Purpose: This study examined the growth of L. monocytogenes and evaluated the shelf life based on aerobic plate count, yeast and mold counts on thawed catfish stored at refrigerated temperature.
Methods: Frozen catfish purchased from a local market was thawed and cut in 20 g pieces. Listeria monocytogenes (Strain 101M, serotype 4b) was inoculated on half of the samples and other half was used for aerobic plate count, and yeast and mold counts. Samples were stored in LDPE bags or petri plates at refrigerated temperature and microbiological examination was performed at every 24 hours for up to 144 hours.
Results: In both packaging conditions, there were no significant differences (P<0.05) in Listeria counts over the sampling period. After six days, the Listeria count increased by 0.70 log CFU/g (petri plate) and 1.06 log CFU/g (plastic bag). A significant increase in both aerobic plate count (4.12 to 7.90 log CFU/g) and yeast and mold count (3.21 to 5.63 log cfu/g) was observed within four days for the LDPE packed fish samples, however, sample stored on petri plates were less than 4.9 log CFU/g for both organisms. After six days, there was a significant increase in both aerobic plate count (to 8.79 log CFU/g and 6.63 log CFU/g) and yeast and mold count (to 6.10 log CFU/g and 4.31 log CFU/g) for LDPE packed and petri plates samples respectively.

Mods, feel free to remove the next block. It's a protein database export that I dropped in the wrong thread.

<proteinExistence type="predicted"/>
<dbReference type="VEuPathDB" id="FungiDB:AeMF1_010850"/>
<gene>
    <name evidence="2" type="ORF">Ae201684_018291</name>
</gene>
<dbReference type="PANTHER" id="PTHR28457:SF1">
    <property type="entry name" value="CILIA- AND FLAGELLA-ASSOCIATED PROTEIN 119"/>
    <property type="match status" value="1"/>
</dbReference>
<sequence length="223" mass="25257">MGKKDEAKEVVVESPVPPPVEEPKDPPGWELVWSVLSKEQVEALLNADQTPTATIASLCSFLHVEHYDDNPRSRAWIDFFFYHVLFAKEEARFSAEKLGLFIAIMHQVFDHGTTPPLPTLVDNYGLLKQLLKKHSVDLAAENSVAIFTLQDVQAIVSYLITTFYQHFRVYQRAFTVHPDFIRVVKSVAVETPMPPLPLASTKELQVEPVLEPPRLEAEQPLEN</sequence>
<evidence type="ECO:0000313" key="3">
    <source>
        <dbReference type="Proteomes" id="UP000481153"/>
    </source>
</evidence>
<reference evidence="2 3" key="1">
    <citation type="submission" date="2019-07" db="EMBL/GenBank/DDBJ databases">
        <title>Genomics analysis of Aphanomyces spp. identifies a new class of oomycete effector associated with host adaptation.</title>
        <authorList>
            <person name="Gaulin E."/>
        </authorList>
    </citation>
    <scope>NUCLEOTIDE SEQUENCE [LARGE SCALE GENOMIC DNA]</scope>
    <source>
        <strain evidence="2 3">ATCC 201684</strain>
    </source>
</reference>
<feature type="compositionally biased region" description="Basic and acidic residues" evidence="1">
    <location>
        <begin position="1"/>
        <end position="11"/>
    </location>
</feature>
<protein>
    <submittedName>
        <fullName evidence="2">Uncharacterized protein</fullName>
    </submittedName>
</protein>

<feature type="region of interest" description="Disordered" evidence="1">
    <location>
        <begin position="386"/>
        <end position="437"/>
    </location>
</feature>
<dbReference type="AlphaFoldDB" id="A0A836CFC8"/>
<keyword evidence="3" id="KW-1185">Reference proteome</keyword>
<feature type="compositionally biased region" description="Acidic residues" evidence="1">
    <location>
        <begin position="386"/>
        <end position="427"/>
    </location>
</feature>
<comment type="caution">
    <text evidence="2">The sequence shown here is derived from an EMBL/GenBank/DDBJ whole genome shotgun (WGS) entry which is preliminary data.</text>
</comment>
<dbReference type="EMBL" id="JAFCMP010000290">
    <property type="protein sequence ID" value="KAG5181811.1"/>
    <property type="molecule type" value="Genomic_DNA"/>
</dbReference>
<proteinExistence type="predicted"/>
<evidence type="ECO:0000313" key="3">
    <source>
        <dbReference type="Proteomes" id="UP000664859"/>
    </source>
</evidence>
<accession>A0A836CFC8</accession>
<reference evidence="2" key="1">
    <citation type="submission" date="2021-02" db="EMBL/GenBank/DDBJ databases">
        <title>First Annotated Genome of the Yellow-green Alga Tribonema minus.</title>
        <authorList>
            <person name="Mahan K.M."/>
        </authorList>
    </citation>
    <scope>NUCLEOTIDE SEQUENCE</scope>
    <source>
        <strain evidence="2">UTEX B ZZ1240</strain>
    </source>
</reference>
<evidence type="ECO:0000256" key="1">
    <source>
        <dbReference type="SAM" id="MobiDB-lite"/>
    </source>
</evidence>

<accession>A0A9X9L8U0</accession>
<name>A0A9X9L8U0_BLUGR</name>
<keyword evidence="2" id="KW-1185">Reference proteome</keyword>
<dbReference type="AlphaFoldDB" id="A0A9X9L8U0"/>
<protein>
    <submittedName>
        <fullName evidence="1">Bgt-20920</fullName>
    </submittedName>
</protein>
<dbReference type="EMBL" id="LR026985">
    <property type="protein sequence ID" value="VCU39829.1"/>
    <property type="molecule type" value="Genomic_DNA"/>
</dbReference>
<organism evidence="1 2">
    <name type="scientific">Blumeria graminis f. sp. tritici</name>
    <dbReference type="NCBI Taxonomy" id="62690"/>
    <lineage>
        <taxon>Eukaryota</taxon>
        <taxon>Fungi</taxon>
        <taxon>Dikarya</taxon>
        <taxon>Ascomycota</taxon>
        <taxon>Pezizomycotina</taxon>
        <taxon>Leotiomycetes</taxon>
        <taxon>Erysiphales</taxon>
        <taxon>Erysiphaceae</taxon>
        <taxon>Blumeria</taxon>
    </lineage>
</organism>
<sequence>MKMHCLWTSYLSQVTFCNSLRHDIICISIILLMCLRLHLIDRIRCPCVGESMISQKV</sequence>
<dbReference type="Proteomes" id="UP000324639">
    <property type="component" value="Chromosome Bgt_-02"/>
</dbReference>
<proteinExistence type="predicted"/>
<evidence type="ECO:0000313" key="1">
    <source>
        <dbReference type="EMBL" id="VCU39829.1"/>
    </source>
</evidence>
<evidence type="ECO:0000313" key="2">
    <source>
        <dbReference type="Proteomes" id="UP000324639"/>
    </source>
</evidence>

Significance: These results confirm that L. monocytogenes can grow on the thawed catfish at refrigerator temperatures and indicate the importance of sanitation during thawing and storage. Our study validated that thawed catfish should not be stored more than four days in this condition.